Fair Health is a non-profit entity which has created a massive, multi-payer database of claims paid and analyzes the data for price and other trends. It releases a report of place of service trends and on prices. (Fair Health Brief) Some highlights from the report. Urgent care center usage is growing very rapidly, suggesting it is becoming a common place for primary care. From 2007 to 2016 claims for urgent care services rose 1725%, while ER use, which draws a lot more attention, increased 229% in the same time frame. The most common complaint treated in retail clinics and urgent care centers in 2017 was acute respiratory infection, while mental health issues were the most cause of telehealth use, at 31% of all claims. While urgent care use rose faster in rural than urban areas early in the study period, they were roughly equivalent by 2016. Ambulatory surgery center use increased more in rural areas than urban ones. Telemedicine use rose about 643% from 2011 to 2016, with more growth in rural areas. People aged 31 to 40 are the largest set of users of urgent care centers, while those aged 41-60 were the highest users of telehealth sites. Younger people and females are higher users of retail clinics. Urgent care centers tend to be used more for children and women are also higher users of this setting than are men.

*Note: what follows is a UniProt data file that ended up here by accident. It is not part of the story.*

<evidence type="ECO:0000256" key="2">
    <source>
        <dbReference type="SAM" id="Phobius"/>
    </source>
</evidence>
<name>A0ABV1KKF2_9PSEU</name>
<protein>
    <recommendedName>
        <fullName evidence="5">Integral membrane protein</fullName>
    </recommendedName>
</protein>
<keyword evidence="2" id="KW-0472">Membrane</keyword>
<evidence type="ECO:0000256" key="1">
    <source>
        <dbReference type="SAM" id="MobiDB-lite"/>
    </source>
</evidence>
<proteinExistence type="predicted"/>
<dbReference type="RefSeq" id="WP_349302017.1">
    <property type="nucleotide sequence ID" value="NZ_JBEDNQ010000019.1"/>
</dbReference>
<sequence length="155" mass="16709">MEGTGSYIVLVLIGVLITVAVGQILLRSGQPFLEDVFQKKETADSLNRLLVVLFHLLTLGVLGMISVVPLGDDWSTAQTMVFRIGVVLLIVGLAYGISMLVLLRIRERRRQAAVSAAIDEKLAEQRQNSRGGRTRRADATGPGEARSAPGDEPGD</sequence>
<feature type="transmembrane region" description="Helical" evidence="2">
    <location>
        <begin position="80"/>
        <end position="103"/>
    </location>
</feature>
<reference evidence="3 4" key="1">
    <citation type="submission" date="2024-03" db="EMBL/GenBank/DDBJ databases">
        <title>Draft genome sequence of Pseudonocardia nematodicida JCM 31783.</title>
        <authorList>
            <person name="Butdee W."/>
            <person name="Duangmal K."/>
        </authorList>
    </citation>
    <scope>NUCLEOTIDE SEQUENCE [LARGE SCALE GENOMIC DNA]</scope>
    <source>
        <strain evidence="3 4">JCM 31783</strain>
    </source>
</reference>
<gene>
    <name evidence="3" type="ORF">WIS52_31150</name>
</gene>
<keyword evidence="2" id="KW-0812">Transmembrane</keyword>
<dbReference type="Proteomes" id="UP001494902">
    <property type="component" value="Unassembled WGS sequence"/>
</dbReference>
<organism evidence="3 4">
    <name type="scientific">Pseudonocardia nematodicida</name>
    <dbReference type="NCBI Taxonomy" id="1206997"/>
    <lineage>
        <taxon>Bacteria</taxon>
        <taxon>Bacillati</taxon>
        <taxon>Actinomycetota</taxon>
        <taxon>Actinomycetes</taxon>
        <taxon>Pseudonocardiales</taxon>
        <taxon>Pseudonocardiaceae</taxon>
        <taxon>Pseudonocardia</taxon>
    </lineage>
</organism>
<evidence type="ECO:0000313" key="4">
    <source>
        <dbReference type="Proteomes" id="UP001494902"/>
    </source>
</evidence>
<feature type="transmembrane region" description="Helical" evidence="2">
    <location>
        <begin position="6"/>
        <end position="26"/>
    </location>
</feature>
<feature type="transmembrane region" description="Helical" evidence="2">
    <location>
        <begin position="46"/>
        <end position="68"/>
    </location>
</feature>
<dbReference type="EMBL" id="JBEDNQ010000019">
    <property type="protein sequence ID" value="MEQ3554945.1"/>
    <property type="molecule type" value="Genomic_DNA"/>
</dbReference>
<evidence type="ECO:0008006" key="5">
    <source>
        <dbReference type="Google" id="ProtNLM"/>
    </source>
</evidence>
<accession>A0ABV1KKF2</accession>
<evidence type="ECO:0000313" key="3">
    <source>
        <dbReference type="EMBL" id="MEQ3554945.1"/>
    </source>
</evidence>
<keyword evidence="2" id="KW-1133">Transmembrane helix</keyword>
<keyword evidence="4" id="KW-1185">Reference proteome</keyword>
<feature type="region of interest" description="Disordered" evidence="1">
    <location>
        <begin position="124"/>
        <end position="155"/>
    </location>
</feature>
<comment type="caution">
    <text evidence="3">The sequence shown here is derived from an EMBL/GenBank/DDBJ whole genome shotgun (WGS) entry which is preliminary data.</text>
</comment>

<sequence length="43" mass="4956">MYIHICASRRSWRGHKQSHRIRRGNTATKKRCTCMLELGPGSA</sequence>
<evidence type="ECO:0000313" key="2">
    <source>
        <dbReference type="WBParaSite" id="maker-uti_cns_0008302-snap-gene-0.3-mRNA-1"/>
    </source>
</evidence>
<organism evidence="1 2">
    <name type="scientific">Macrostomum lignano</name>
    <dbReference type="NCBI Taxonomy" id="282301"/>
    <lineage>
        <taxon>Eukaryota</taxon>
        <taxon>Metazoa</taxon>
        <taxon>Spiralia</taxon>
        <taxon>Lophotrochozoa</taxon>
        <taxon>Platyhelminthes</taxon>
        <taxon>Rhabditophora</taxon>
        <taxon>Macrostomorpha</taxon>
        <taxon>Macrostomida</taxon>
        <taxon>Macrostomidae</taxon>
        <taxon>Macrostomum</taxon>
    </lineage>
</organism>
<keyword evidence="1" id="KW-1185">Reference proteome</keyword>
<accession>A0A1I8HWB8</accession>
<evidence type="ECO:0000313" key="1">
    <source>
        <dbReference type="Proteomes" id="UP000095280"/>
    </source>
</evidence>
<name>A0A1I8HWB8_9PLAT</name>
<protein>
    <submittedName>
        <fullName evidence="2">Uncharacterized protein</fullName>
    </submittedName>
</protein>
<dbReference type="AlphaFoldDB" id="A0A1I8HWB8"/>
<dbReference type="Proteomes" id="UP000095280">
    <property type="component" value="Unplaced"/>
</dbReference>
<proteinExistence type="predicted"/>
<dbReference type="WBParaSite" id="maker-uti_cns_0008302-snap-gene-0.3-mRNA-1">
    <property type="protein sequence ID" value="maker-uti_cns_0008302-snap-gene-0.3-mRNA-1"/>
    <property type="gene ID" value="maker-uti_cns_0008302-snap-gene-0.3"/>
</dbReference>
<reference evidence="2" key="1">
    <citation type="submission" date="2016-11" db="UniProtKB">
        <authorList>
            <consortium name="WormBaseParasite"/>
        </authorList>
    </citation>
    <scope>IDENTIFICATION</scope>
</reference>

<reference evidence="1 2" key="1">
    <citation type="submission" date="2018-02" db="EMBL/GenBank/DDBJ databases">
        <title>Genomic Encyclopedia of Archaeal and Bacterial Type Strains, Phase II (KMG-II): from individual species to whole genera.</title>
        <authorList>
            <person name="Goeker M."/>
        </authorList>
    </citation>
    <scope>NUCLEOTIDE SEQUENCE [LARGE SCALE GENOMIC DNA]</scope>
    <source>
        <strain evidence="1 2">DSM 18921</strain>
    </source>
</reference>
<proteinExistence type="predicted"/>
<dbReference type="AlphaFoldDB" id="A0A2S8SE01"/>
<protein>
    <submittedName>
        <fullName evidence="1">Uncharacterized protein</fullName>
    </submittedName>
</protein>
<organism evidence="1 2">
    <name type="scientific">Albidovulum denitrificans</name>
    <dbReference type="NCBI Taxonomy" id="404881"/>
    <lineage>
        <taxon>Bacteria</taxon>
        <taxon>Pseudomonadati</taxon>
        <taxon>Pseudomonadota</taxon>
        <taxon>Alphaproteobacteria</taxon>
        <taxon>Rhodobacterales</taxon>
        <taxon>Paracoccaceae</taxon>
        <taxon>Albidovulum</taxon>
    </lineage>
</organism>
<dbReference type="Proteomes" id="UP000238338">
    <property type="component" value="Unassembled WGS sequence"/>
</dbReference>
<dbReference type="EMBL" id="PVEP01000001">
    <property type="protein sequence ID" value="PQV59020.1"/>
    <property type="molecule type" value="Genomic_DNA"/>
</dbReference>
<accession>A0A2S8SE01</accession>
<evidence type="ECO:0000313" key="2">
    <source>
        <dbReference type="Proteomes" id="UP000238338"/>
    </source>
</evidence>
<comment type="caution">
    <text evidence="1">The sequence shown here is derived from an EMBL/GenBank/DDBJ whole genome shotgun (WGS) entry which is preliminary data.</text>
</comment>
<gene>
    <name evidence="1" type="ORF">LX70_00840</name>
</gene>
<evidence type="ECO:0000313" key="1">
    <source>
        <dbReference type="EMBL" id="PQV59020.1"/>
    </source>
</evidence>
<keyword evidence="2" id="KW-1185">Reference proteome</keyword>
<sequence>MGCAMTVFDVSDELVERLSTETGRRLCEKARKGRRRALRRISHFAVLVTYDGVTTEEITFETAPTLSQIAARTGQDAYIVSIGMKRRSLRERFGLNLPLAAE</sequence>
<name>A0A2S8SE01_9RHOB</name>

In terms of prices, with May 2012 being the base month, Fair Health tracked both submitted charges and allowed (reimbursed) amounts. In 2016 the median charge (a weighted average would be more meaningful) for a 30 minute new patient visit cost $294 in a physician’s office, $242 in an urgent care center and $109 in a retail clinic. Not much benefit from a cost perspective to urgent care use, and maybe there is something to that CVS/Aetna merger after all, if you can convince patients to get all their care at a retail clinic. Hospital evaluation and management services had the highest increase in submitted charges, 28%, and paid amounts, 26%, over a five-year period. Not surprising given consolidation horizontally and vertically within hospital systems. Doctor office charges and paid amounts, by comparison, rose 22% and 21% respectively. By comparison, surgery and radiology charges and paid amounts rose by a much slower percent, with surgery prices being almost flat. The report provides an interesting new look at site of care usage and price trends.